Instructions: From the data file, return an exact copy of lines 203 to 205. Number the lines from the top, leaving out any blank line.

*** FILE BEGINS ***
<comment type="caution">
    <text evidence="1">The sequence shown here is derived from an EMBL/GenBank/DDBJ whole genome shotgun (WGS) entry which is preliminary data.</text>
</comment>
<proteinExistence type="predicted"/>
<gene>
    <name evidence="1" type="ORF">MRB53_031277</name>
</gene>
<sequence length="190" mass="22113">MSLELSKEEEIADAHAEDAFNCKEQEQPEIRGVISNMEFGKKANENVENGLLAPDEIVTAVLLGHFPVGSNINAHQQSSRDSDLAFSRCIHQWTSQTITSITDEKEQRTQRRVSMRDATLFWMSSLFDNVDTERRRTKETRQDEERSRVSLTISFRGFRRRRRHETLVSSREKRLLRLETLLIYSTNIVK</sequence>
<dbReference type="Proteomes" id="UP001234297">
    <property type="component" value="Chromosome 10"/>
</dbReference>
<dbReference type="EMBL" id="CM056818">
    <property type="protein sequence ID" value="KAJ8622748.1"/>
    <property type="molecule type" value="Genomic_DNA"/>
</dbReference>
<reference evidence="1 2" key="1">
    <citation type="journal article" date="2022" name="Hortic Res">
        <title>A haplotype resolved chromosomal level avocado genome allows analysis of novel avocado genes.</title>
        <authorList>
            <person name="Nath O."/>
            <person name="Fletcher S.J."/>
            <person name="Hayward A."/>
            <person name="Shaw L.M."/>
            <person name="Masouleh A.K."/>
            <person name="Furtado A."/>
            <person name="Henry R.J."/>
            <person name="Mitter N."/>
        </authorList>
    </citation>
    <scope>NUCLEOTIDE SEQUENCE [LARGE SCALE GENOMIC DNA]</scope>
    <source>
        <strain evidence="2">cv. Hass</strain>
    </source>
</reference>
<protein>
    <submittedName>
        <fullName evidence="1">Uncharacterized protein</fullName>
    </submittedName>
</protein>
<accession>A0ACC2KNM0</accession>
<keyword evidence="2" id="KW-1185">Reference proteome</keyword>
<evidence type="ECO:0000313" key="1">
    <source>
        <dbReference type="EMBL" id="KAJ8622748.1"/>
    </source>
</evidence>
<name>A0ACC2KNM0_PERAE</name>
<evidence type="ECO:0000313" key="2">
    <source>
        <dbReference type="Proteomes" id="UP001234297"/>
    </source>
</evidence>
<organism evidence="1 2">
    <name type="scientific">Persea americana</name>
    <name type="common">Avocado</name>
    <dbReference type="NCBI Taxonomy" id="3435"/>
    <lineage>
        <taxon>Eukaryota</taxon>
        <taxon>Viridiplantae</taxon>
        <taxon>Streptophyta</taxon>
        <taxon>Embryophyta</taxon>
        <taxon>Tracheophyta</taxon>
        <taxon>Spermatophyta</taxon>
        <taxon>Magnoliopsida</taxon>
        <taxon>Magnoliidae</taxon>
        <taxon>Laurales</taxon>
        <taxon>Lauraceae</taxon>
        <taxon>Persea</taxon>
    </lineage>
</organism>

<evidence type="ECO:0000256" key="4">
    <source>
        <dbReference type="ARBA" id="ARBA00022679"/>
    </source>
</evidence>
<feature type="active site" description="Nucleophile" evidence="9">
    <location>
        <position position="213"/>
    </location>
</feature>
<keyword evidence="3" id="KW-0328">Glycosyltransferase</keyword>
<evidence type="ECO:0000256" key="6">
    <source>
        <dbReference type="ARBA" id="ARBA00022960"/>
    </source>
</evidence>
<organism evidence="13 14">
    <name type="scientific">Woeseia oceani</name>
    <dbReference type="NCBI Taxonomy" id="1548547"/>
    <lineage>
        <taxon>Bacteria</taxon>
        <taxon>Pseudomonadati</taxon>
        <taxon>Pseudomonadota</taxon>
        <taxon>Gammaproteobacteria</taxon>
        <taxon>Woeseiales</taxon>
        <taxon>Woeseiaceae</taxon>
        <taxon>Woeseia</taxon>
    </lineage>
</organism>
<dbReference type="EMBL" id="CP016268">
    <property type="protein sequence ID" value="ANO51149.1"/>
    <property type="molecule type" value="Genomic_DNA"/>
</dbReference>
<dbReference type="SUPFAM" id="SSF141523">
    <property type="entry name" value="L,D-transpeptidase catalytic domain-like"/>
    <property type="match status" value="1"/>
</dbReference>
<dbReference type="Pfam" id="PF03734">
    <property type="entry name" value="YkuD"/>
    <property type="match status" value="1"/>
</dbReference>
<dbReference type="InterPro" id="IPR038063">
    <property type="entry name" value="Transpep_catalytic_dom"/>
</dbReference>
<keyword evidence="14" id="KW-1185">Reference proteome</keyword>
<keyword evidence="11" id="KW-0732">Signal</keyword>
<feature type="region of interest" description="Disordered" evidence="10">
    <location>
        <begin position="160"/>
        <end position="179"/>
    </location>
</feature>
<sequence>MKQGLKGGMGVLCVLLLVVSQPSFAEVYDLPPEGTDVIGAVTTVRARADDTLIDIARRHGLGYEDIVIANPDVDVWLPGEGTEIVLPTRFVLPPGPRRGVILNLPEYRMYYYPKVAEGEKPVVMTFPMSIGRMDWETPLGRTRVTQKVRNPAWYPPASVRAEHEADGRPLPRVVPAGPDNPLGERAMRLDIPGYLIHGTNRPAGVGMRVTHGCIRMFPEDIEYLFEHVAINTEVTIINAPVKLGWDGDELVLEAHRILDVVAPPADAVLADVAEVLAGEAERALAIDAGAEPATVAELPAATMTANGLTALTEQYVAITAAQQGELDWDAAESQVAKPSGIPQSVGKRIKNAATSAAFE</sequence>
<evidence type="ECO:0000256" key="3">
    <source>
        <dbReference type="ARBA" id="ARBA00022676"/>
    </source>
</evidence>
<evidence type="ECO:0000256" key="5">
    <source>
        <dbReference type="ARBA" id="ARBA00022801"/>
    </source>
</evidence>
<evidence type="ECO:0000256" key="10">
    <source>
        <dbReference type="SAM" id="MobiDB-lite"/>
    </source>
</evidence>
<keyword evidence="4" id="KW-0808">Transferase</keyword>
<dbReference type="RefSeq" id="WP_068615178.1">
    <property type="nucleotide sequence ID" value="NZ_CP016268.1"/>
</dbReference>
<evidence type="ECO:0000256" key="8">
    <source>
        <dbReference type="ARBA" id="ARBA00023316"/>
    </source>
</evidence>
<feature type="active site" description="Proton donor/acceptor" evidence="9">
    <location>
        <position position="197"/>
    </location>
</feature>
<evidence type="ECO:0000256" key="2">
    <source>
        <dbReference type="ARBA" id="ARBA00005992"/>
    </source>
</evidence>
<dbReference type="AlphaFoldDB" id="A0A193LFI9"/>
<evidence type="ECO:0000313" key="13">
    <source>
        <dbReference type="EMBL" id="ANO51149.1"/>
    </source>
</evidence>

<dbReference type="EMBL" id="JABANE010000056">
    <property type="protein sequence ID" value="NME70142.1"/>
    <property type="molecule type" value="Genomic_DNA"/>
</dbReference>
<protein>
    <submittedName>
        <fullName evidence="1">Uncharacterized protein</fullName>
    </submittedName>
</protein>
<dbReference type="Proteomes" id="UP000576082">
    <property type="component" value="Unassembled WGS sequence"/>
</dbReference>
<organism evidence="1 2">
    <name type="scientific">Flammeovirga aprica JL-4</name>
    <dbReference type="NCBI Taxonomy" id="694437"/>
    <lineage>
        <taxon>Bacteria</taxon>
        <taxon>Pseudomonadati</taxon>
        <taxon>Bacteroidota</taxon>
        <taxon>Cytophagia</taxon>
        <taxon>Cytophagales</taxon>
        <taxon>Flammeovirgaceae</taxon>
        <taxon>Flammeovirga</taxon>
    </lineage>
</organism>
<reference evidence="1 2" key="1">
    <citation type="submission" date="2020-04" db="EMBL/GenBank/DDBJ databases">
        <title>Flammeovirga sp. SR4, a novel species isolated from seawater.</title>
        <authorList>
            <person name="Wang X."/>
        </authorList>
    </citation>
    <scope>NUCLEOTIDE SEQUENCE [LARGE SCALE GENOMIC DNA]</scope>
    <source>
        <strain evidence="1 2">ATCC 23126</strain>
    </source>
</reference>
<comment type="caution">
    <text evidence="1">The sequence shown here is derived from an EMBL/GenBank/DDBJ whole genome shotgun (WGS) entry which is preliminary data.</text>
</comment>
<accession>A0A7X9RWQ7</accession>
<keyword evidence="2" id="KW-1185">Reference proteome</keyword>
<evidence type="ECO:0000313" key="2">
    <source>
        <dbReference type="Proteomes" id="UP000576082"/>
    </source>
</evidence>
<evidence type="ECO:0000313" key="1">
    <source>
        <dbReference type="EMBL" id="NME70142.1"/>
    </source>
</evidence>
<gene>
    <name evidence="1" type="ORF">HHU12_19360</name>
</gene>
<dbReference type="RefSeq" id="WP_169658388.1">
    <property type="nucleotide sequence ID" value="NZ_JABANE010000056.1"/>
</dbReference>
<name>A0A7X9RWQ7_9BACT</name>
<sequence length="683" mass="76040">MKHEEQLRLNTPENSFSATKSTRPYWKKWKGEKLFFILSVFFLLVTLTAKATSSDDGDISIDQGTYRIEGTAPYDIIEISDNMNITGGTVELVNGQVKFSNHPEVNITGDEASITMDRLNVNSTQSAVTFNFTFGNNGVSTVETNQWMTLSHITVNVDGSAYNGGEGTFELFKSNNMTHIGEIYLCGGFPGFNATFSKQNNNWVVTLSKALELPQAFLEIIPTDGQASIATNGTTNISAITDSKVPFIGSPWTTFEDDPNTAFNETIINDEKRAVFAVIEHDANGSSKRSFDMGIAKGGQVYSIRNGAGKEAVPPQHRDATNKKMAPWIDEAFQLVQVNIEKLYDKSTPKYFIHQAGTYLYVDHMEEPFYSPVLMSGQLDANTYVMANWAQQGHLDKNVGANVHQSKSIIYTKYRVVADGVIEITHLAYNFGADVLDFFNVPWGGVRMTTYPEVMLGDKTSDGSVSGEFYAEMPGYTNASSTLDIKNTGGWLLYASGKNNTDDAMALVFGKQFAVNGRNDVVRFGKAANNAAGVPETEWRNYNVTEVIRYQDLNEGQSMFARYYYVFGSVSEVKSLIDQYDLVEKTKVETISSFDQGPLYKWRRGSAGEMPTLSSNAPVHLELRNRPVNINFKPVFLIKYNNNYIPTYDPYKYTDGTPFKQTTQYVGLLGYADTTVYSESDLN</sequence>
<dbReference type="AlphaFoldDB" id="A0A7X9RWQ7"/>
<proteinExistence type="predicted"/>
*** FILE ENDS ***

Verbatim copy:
</comment>
<accession>A0A7X9RWQ7</accession>
<keyword evidence="2" id="KW-1185">Reference proteome</keyword>